Alternative Investment Funds (AIFs) vs. Actively Managed Certificates (AMCs): A Comparative Analysis for Digital Asset Managers
In the world of asset management, the choice of investment vehicles is crucial. In Europe, two popular options are Alternative Investment Funds (AIFs) and Actively Managed Certificates (AMCs). Both have their unique advantages and disadvantages. Understanding these differences can help digital asset managers make informed decisions. This blog post will explore the key differences between AIFs and AMCs, focusing on their cost structures, subscription processes, investable assets, and reporting/administration differences.
Alternative Investment Funds
The Alternative Investment Fund (AIF) functions as an investment fund with the flexibility to allocate capital across various asset classes. It is exempt from requiring approval from CSSF (Commission de Surveillance du Secteur Financier). AIFs are obligated to select an accredited external Alternative Investment Fund Manager (AIFM). Since this AIFM is based within the European Union, AIF possesses the capability to use a specialized passporting process to offer their shares, units, or partnership interests to knowledgeable investors throughout the EU.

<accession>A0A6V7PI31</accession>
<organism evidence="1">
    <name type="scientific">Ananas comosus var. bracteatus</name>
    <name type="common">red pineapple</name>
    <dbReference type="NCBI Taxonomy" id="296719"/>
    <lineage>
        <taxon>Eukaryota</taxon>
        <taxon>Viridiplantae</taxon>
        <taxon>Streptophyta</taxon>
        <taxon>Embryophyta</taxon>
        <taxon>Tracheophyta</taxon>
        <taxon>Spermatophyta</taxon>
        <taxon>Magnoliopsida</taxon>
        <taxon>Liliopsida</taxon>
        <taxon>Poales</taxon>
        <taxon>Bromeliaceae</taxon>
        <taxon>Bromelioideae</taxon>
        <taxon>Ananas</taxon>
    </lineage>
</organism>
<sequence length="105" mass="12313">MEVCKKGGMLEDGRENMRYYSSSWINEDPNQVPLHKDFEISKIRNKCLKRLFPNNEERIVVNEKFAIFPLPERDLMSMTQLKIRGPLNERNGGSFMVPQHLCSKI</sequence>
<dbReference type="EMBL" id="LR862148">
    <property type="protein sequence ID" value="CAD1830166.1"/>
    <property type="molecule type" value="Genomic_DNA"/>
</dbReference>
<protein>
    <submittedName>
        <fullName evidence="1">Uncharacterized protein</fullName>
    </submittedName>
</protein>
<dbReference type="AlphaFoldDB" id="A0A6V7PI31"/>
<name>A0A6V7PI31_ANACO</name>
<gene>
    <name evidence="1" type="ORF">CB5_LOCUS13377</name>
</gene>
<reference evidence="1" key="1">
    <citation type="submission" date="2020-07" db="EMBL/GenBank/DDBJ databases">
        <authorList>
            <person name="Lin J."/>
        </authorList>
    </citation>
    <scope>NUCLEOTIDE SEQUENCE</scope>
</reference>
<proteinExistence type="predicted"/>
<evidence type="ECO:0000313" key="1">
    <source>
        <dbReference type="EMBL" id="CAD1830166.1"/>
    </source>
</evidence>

Establishing an Alternative Investment Fund (AIF) in Luxembourg requires a few steps. Initially, it is necessary to secure a fund manager license as per the AIFM Directive. An efficient approach to accomplish this is by forming a SARL (Société à responsabilité limitée), a private limited liability company, and obtaining the license, enabling the SARL to function as the General Partner (GP) of the newly constituted fund.
After this, the fund must be registered - or more accurately, notified - to the CSSF. The AIF may be constituted in different forms, but often it is set up as a Special Limited Partnership (SLP). An SLP is a contractual fund and has no legal personality.
On average, the entire procedure, from inception to final registration, spans approximately 4 months. (Note on the timing: it could be faster assuming all the documentation is reviewed and signed promptly, but from personal experience, in reality, it does take longer)